Primary audio on the disc is presented in English 5.1 DTS-HD Master Audio, the same mix that was found on the previous Blu-ray edition. It was fantastic when we first heard it in 2011—it was one of several great lossless surround mixes from Paramount back in the day—and it remains so now. The soundstage is medium-wide up front in dialogue scenes, but it expands a bit during the rock performances, with constant light ambience in the surround channels. Dialogue is clear at all times, and the music is offered in exceptional fidelity. Bass is firm throughout. A French 5.1 Dolby Digital mix is also available, as are English, English for the Hearing Impaired, and French subtitles.
Paramount’s new Steelbook package is a 2-disc set, each of which is a 4K UHD. In addition to the films, the discs include…
DISC ONE (4K UHD THEATRICAL CUT)
- Filmmaker Focus: Cameron Crowe on Almost Famous (HD – 8:06)
- Casting & Costumes (HD – 12:52)
- Rock School (HD – 10:48)
- Extended Scenes (SD – 3-4 scenes – 9:00 in all)
- Odds & Sods (SD – 8:53)
All of this is new material, created specifically for this 4K release. What’s interesting is that it was produced during COVID isolation, and yet almost everyone in the cast and crew—certainly all of the key participants—was interviewed for it, so their voices appear over never-before-seen production photos, on-set video footage, screen tests, and the like, all of it “hosted” by Crowe himself, who appears on camera sitting on a bench in his backyard. The result is a kind of casual, hand-crafted, and lovely vibe, as everyone reminisces about their fondly-remembered experiences of making the film. Then you’ve got a few extended scenes, and an assembly of great additional B-roll moments that went unused but are still fun to see. All in all, the new material is a treasure.
But of course, the disc also includes a ton of legacy material too, carried over from previous Blu-ray and DVD releases, including:
- Intro by Cameron Crowe (audio only)
- The Making of Almost Famous (SD – 24:50)
- Interview with Lester Bangs (SD – 1:55 – with audio introduction by Crowe)
- Cameron Crowe’s Top Albums of 1973 (HD image gallery with audio narration by Crowe)
- Fever Dog Music Video (SD – 4:41)
- Love Comes and Goes (SD – 3:51 – with audio introduction by Crowe)
- Rolling Stone Articles (HD text gallery with audio introduction by Crowe)
- B-Sides (SD – 5:21 – with audio introduction by Crowe)
- Cleveland Concert (SD – 15:46 – with audio introduction by Crowe)
- Small Time Blues (SD – 3:02)
- Stairway (SD – 12:13 – with audio introduction by Crowe)
- Script (HD text gallery)
- Theatrical Trailer (HD – 2:33)
- Hidden Talent: Eerie Outtake (SD – :45 – with audio introduction by Crowe)
- Hidden Talent: Stolen Kisses (SD – 4:59 – with audio introduction by Crowe)
- Hidden Talent: Cameron Crowe’s Perfectionism (SD – 9:03 – with audio introduction by Crowe)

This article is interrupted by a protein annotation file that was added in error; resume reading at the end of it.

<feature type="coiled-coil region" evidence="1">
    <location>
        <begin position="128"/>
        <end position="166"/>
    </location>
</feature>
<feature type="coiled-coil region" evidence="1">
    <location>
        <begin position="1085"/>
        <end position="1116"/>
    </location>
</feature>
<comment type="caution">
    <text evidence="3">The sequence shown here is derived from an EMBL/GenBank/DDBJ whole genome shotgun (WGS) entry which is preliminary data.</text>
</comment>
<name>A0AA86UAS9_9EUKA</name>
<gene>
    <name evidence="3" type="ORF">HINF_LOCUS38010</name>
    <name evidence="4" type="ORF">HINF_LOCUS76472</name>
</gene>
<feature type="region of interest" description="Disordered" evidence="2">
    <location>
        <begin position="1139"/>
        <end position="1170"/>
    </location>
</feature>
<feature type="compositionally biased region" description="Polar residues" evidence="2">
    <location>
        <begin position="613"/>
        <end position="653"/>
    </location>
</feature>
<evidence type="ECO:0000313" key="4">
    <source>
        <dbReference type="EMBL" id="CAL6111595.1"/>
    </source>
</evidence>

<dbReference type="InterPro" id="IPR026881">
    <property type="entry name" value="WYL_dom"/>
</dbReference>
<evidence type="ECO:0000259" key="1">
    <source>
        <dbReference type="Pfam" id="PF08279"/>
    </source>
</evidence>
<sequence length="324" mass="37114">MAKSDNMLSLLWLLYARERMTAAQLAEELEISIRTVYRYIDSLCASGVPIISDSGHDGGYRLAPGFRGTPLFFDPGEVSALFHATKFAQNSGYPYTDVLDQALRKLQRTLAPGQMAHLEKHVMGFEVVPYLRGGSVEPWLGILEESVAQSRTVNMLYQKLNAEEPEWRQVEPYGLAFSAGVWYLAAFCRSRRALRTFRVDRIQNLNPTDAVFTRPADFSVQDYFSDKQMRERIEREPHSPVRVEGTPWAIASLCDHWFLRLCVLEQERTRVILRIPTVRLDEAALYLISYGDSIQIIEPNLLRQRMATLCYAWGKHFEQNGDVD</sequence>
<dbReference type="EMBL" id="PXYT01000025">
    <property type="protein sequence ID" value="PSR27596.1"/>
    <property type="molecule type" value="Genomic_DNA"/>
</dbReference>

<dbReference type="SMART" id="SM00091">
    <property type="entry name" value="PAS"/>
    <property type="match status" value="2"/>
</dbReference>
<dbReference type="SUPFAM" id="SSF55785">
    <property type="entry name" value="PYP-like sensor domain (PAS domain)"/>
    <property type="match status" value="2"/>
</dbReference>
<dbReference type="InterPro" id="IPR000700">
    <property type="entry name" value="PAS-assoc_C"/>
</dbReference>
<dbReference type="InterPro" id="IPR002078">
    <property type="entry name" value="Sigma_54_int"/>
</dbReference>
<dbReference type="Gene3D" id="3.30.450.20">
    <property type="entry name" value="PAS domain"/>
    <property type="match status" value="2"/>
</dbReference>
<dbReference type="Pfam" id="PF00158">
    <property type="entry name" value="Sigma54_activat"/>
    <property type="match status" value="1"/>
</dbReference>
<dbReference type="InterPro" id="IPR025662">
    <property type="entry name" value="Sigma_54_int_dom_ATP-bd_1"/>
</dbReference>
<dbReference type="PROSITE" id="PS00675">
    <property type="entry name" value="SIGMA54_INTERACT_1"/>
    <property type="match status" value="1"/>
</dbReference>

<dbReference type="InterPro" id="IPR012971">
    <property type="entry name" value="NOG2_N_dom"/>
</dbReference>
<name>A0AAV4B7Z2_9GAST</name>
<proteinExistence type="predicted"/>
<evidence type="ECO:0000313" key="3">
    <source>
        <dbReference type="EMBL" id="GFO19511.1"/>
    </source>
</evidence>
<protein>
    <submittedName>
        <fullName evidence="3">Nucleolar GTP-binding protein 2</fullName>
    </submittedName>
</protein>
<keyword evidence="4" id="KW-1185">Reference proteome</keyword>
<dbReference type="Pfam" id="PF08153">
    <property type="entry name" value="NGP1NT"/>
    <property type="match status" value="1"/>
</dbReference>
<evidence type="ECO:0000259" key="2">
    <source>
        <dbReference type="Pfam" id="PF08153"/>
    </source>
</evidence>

My favorite of these extras has always been the Stairway piece, a deleted scene in which William’s journalism teacher and high school counsellor attempt to convince his mother to allow him to go on tour with Stillwater as a reporter for Rolling Stone… which goes over just about as well as you might expect. Note that Hidden Talent features all of the previous Easter eggs simply unhidden.
DISC TWO (4K UHD “UNTITLED” BOOTLEG CUT)
- Audio Commentary with Cameron Crowe & Friends
This is the same commentary released previously, and it’s terrific, including Crowe, his mother, Scott Martin and Andy Fischer (from Vinyl Films), Mark Atkinson (from DreamWorks), and filmmaker Ivan Corona. Of course, the package also includes a Digital Copy code on a paper insert (for the Theatrical Cut). There are no Blu-ray copies of the films here, but Paramount has released those separately as a new Paramount Presents edition with both versions of the film also remastered in HD from this new 4K presentation.
Almost Famous swells my heart and fills me with joy with each new viewing. Crowe’s masterpiece effortlessly reconnects you with that formative time when you first discovered music, and the opposite sex, and big ideas, and everything that’s most important to you in life, not to mention all of the amazing possibilities and potential that still lay ahead. The scene where Stillwater—clearly a troubled band behind-the-scenes—rediscovers their love of music (and each other) by singing Elton John’s Tiny Dancer on the tour bus is one of the great cinematic moments of all time. Hats off to Crowe and Paramount Home Entertainment for going the extra mile on this title, for delivering fine quality, for not leaving anything out, and for creating new material that’s made an already great experience even better. Almost Famous in 4K is absolutely not to be missed.
Film Ratings (Theatrical Cut/Untitled “Bootleg” Cut): A/A+
- Bill Hunt